diff. btw. Delta 1010 and 1010LT

Discussion in 'Converters / Interfaces' started by djavu, Apr 5, 2005.

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  1. djavu

    djavu Guest

    Hi everyone..
    this forum has been very useful to find out the answers of several questions in my mind.. though there is something that i could not come across; is it only the rack that differs DELTA 1010 from 1010LT? or is there something else that makes almost $200 difference between the two?! would you recommend any of them to get really hight quality sounds?! if yes, which one should we go for?!

  2. diziet

    diziet Guest

    The 1010LT uses unbalanced connections. It does have two on board preamps (which the 1010 doesn't have). The A/D converters on the LT version will be on the PCI card and more prone to noise from your computer than on the 'full version' which has them in the rack box.

    Ins and Outs on the full version are switchable between -10 and +4db.

    Follow the link below for info on LT and full version:



    I have just bought and set up a 1010 and am very happy. Have not been able to compare with the LT though. You should maybe do a rearch through the rest of the forums here as some others may alread have asked a similar question.
  3. Kswiss

    Kswiss Guest

    I had both for some time. The main difference between the two seems like the balanced/unbalanced, but as long as you don't have 25 ft. cable runs between the comp and the pre's you won't hear a difference unless you have a pretty bad RF problem. The audio quality between the two is pretty much the same....it would take a studio that was using far better interfaces than a delta 1010 to hear the difference. The extra 200 is worth it though if you are gonna rack it, and move it around, because the Lt only has a breakout cable thats like 5 inches long. So you have like 20 short little cables that you can barely read. If you're only setting it up once though i'd say screw the full version, but if you are gonna move it around a lot, the 200 is worth it.
  4. djavu

    djavu Guest

    thanks for your replies..actually this will be my first home studio experience but i want to achieve a pro sound quality in my recordings though i know its not just to sound card that makes a recording a good one; its also the preamps, mics,etc but i want to collect the good stuff one by one and use it as long as it goes so i dont want to invest money on recording hardware in every two or three years.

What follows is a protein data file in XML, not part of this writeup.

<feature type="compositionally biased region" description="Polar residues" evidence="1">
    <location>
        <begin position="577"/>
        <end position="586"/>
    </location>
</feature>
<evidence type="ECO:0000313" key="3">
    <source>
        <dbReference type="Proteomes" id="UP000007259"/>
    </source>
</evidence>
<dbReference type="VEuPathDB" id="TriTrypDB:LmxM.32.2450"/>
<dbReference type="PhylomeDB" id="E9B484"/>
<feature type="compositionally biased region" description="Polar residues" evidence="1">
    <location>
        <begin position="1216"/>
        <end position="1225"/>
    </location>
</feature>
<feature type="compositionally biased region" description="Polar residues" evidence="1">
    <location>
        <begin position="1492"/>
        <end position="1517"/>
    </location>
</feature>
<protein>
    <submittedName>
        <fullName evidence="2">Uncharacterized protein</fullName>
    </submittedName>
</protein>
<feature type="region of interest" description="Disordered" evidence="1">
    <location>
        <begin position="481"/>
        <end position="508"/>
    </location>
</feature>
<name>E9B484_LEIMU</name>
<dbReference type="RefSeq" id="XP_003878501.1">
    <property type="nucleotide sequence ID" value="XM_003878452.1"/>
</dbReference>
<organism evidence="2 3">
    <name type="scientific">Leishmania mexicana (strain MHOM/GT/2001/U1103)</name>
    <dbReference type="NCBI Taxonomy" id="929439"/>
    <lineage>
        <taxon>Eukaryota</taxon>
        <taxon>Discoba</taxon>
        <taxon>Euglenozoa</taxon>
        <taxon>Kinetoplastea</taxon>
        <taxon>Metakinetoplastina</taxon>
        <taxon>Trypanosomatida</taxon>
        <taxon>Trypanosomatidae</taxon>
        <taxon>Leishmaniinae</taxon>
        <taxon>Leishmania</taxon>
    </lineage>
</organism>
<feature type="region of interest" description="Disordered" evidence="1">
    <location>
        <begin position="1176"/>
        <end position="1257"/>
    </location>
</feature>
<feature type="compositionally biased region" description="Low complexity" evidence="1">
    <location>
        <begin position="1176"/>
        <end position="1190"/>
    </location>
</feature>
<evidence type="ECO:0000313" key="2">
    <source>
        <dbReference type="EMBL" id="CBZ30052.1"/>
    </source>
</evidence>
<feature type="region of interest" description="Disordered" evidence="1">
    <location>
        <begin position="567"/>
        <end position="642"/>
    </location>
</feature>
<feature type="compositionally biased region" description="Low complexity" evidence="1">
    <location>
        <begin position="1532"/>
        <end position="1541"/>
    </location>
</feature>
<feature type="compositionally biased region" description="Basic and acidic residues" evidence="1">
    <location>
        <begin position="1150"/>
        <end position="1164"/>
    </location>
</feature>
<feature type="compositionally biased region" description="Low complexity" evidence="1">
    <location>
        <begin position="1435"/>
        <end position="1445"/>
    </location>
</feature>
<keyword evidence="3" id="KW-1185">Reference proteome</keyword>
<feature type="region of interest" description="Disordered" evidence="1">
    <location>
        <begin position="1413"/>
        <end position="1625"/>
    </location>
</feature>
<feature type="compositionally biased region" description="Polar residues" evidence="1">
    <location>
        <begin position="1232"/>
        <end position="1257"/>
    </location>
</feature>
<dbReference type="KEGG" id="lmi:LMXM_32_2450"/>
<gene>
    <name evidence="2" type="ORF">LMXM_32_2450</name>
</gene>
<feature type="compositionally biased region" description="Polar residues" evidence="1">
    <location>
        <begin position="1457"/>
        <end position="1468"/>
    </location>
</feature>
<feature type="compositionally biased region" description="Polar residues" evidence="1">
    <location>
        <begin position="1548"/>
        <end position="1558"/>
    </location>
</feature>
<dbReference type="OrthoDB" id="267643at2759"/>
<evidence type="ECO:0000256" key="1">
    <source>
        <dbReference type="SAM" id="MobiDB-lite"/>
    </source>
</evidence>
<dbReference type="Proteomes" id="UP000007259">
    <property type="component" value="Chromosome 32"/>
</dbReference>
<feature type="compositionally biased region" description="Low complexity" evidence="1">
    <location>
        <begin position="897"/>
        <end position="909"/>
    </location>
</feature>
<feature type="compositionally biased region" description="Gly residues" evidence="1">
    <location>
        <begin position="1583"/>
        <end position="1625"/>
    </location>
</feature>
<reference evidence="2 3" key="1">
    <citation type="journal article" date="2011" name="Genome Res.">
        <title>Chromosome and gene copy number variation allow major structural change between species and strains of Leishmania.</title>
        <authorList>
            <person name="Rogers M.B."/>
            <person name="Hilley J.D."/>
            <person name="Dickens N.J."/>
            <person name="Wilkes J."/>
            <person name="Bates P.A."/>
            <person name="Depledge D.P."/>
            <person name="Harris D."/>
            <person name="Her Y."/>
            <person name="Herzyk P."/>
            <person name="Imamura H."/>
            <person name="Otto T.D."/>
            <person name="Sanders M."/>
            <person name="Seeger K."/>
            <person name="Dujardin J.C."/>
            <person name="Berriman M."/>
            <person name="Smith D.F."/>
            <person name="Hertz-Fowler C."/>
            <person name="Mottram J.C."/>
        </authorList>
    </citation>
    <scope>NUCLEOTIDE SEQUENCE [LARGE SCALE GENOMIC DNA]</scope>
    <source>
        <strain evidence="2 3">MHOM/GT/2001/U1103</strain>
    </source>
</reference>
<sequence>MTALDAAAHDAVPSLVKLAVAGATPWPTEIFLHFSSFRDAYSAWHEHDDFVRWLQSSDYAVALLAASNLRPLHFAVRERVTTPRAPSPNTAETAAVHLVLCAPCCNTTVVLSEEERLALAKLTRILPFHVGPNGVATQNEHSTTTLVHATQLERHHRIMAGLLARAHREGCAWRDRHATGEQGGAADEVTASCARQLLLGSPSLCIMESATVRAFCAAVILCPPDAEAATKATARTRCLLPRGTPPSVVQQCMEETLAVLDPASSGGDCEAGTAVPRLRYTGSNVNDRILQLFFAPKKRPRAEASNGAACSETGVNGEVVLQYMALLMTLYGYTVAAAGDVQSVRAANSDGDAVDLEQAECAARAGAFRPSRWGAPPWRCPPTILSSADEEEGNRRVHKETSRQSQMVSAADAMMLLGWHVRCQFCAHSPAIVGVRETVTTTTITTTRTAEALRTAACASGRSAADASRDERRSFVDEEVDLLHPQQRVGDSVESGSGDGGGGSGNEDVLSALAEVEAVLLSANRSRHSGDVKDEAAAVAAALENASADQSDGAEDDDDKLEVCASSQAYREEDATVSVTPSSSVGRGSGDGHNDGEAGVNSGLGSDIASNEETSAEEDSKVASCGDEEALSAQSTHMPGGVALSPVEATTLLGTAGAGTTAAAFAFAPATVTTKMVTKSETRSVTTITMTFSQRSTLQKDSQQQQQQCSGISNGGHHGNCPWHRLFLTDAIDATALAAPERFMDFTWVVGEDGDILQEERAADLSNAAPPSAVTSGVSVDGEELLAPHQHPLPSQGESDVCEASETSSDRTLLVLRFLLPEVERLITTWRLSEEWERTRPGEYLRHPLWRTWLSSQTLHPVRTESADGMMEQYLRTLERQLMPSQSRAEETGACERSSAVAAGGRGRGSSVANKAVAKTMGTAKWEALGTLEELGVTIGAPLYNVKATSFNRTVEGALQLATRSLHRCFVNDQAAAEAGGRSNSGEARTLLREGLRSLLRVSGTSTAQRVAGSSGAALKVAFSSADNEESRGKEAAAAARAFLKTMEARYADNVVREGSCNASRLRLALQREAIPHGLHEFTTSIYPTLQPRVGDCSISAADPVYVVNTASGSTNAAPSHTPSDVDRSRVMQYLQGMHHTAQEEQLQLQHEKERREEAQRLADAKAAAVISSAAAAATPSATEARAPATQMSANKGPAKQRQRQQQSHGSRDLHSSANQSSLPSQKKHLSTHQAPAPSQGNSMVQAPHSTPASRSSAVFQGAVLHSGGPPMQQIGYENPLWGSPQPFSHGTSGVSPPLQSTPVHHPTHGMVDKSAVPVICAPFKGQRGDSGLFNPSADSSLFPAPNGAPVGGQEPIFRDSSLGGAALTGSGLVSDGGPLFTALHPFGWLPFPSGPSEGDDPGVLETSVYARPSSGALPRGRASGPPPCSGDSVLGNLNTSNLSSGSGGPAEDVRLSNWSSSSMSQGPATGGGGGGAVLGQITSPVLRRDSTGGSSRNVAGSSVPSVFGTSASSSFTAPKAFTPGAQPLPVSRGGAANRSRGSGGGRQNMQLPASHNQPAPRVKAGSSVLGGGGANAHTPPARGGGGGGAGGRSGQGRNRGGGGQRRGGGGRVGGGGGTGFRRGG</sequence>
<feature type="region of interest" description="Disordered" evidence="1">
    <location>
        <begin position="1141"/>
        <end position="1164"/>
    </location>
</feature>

i ve also two other things in my mind; first, if i want to use SoundFonts in a cubase session will i be able to use my SoundBlaster Live! card with a DELTA ?! Actually a friend of mine does this with his 1010LT card; though he connects the outs of his Live! card to the mixer than sends that signal back to DELTA when he wants to read SoundFonts in his recordings. Is there any other way to do it?! Or should we use a soundfont compatible card like an E-MU desktop series to work with both audio recordings and SoundFonts efficiently?!
    second, i ve read several articles here about MOTU and RME; though there are articles that compare the two cards but nobody compared a DELTA to a RME or a MOTU? Are those two cards one step ahead than DELTA series? Should we use a RME (as far as i understood RME works fine with a pc than a MOTu) rather than a DELTA if we want to get a pro quality sound?!

  5. Kswiss

    Kswiss Guest

    I would say both RME first and then Motu are definetely an upgrade over the 1010, especially the lt. If this is your first DAW experience, you might stick with the lt though since its only
    $250, and you can experiement all you want, and others might tell you differently, but you can obviously get semi- pro results out of a 1010... ADCs are by no means the biggest contributor to sound quality in a home studio. As far as using the two cards at once, delta and other interface cards use a driver type called Asio...which allows full duplex operation and lower latency rates. When cubase opens the ASIO driver, it won't let any other programs use it unless they are rewired in....at least in my experience. You can run like a mp3 player or something, but other programs requireing an ASIO driver won't work. However your friend has it working probably works for him, and that might be how it has to work for you...

  6. ShellTones

    ShellTones Guest

    Delta 1010 LT specs:

    dynamic range: 101.5dB (D/A) (A-weighted)
    99.6dB (A/D) (A-weighted)

    Delta 1010 specs:

    dynamic range: 114dB (A-weighted) (A/D and D/A)

    signal-to-noise ratio: 114dB (typical, A-weighted)

    From what I have read in the various recording forums about these two interfaces over the past few years and what the specs bear out is that the converters in the 1010 are far superior to those on the LT (which also has two cheap preamps). It is unlikely M-Audio has fooled the audio world for the past few years by charging an extra $350 for a break-out box.

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